Poems have a remarkable ability to express the heart's deepest concerns, desires, and pains. A poem can be triggered by a simple word, a thought, a smile, a tear, and any event close enough to one's mind, heart, and soul. A poem is the manifestation of words being brought to life. What that life means is dependent on the author and the reader, but the result is an extraordinary relationship that is derived from two individuals' commonality.
A long time ago (in a galaxy far, far away) I wrote a haiku in response to an assignment in my freshman English class. We were told to construct a haiku about any tragedy - ranging from losing a wallet, to heartbreak, to major catastrophes. For the most part, the project was completely freeform and up to our decision so long as we followed the rules of haikus.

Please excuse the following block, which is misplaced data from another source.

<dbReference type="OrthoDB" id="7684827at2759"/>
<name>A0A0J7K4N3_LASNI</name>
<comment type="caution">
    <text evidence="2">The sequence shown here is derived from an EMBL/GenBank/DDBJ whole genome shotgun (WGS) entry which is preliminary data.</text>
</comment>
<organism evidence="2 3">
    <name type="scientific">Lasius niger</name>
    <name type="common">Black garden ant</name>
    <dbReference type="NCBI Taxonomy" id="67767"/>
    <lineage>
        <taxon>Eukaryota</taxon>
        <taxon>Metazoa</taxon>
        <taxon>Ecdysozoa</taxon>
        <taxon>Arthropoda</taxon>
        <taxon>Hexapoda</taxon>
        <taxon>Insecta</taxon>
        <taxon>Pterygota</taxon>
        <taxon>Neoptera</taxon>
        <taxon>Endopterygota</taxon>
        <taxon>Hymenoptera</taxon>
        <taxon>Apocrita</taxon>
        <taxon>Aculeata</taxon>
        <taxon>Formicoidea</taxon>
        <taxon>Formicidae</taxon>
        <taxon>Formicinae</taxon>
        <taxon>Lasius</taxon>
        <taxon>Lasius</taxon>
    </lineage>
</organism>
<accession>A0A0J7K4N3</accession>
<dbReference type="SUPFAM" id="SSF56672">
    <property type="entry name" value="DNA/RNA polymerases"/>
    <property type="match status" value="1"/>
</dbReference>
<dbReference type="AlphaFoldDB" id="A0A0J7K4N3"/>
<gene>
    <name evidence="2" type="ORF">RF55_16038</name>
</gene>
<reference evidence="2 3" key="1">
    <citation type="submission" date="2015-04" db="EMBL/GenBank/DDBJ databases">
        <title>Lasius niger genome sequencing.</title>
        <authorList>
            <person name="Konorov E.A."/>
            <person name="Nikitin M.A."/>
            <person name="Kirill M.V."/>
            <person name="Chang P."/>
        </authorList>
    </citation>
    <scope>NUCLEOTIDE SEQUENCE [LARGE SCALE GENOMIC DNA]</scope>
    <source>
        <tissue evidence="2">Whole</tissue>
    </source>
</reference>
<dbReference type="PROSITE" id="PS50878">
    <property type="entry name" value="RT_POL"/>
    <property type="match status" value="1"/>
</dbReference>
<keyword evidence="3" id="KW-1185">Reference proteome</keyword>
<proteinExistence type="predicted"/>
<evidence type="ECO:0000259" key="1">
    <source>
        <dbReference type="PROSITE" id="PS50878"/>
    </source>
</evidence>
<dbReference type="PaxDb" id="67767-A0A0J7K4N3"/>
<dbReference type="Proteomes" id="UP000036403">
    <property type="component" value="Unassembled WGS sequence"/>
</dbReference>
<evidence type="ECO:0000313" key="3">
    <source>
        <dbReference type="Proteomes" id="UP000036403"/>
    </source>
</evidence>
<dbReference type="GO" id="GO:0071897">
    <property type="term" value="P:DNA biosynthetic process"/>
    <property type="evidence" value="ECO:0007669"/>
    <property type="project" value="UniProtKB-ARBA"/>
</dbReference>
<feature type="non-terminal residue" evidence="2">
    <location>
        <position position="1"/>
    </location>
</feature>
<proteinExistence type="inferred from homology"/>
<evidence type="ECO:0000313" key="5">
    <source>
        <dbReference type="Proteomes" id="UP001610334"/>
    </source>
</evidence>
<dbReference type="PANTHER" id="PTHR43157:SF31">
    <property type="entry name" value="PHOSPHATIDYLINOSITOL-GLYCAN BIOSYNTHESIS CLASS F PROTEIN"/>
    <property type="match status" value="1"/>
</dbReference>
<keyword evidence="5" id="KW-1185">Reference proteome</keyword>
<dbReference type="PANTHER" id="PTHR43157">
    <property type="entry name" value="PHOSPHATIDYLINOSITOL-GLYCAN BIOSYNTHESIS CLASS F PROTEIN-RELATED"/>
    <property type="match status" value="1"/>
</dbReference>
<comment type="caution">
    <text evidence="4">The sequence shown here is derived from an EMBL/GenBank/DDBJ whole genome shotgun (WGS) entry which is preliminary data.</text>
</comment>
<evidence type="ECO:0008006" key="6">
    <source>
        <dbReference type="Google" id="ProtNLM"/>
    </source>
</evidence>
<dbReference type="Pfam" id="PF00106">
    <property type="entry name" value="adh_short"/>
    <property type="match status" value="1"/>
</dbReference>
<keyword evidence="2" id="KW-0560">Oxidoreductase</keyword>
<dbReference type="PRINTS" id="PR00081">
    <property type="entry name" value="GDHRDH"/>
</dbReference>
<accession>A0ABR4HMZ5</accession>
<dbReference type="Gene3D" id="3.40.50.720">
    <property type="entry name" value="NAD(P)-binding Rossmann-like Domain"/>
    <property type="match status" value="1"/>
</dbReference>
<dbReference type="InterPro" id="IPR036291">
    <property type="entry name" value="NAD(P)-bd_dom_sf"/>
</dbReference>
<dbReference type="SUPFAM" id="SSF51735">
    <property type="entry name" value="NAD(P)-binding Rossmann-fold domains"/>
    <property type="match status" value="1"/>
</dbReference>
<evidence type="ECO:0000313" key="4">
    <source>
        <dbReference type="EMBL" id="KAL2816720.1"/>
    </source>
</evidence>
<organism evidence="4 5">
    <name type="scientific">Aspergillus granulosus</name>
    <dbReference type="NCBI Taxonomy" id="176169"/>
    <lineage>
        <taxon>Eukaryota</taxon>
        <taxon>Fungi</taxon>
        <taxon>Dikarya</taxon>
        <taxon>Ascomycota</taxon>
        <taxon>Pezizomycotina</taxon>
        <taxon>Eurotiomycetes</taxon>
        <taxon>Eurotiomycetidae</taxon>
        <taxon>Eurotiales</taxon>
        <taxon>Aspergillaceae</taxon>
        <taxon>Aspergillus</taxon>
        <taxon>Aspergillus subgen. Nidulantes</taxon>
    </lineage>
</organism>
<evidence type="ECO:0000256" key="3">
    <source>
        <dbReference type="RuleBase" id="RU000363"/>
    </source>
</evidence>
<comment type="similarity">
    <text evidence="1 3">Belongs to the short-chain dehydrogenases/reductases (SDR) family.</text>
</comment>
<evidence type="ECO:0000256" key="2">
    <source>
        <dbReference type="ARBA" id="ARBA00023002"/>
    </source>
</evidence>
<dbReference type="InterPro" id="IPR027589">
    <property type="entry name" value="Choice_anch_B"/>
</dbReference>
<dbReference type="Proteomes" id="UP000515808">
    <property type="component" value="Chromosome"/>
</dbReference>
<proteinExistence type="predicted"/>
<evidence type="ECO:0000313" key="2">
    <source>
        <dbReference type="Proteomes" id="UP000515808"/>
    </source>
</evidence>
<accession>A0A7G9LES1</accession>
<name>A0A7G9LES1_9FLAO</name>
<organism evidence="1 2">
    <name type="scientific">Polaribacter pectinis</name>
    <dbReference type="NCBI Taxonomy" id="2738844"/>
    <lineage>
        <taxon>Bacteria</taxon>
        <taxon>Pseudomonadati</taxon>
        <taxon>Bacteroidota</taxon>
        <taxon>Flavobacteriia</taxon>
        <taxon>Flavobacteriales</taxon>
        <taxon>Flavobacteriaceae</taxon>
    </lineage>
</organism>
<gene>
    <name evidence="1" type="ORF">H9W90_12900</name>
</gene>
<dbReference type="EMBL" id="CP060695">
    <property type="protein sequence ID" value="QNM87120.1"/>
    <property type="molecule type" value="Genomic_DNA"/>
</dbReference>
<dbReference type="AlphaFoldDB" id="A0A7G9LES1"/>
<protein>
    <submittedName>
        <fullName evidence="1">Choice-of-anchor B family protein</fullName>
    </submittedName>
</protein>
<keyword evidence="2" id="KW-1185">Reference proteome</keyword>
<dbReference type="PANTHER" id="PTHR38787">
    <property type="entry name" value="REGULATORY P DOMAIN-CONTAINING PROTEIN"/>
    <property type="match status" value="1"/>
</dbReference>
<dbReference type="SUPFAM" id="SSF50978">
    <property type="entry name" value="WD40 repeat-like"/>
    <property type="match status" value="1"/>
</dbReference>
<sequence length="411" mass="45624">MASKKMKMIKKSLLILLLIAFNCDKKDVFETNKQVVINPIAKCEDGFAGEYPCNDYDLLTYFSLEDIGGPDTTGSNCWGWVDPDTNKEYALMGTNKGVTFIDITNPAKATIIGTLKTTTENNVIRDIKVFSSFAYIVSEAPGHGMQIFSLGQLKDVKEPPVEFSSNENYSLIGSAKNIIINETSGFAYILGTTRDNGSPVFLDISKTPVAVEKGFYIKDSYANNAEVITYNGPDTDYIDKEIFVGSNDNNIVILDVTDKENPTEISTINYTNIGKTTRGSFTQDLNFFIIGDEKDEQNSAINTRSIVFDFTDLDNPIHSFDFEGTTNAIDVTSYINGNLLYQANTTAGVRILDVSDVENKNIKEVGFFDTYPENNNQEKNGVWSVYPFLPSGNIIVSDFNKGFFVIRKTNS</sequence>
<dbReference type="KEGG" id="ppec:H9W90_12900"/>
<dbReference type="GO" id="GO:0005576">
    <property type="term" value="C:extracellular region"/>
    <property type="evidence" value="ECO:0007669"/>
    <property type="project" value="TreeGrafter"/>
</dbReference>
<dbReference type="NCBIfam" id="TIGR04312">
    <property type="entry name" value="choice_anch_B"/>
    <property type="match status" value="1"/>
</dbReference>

After much deliberation, I found the September 11th attacks on the World Trade Centers to be at the top of my selection. However, rather than discuss the particularity of the attacks, I wrote my poem in a much broader aspect to discuss the importance of freedom. The following is what my 9th grade mind came up with:
I fight for freedom
A freedom long forgotten
The freedom of life